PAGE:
The Origin Of Vodka Goes Back Longer Than You Might Expect

From the classic cosmopolitan featured in "Sex and the City" to the Moscow Mule, vodka serves as the base alcohol for a massive amount of cocktails. The liquor is easy to find, has a wide variety of brands and flavor options, and can be paired with a host of ingredients. Unlike spirits like whiskey or brandy, vodka can work with pretty much any flavor profile due to its more neutral flavor, making it an uber-popular choice for mixologists or those who don't love the taste of alcohol (via Business Insider).

The spirit really took off in the U.S. (partly thanks to the Moscow Mule and some pointed advertising) in the late 1940s and early 1950s, reports Atlas Obscura. Hollywood soon snapped up the beverage because it left little scent on the breath of its drinkers. At the time, many contracts came with a clause that prohibited actors from imbibing. Vodka continued to gain popularity and remains a cocktail staple to this day, gracing many a bar — both the ones you visit and at home.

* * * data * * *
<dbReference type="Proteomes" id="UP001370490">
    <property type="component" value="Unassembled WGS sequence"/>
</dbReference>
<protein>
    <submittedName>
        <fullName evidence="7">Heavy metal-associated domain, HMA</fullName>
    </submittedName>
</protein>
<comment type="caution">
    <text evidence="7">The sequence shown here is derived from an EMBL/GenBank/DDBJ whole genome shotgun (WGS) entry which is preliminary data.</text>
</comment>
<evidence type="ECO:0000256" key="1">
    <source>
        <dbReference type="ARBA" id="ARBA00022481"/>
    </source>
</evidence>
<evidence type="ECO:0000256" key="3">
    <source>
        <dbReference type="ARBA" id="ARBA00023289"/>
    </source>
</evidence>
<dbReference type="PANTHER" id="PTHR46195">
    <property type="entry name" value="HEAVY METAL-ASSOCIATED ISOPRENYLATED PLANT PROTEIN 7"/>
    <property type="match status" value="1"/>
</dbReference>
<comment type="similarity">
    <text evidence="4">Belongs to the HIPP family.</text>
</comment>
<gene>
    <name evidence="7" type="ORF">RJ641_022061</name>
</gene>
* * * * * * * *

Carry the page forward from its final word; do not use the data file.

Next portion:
But while the spirit's popularity in the U.S. didn't really kick off until the last century or so, its origins go back much, much further.

Eastern Europe has been drinking vodka for centuries

Eastern Europe definitely invented this clear liquor, but its exact origin location and timing is a bit up in the air. Wherever it first stemmed from, vodka was invented a long, long time ago, first appearing in at least the 9th century (via Drink Stack).

The first vodka creation claims come from Poland in the 8th century, but records show whatever spirit they were distilling actually came from wine first, making it not really vodka by definition. True vodka comes from fermented grain and water, which is distilled until it reaches its desired strength, as explained by Britannica. Russia probably holds the title for first in the official vodka race, with its first vodka on record near the end of the 9th century.

A documented distillery doesn't show its face until two centuries later in Khylnovsk, Russia, right about when definitive Polish vodka started to circulate. Medical authorities used the drink for curative purposes during this time.

The term vodka and the drink as we know it was coined towards the end of the 19th century as Russia began exporting the product in larger quantities. The liquor spread across Europe, distillation increased, and processes were standardized.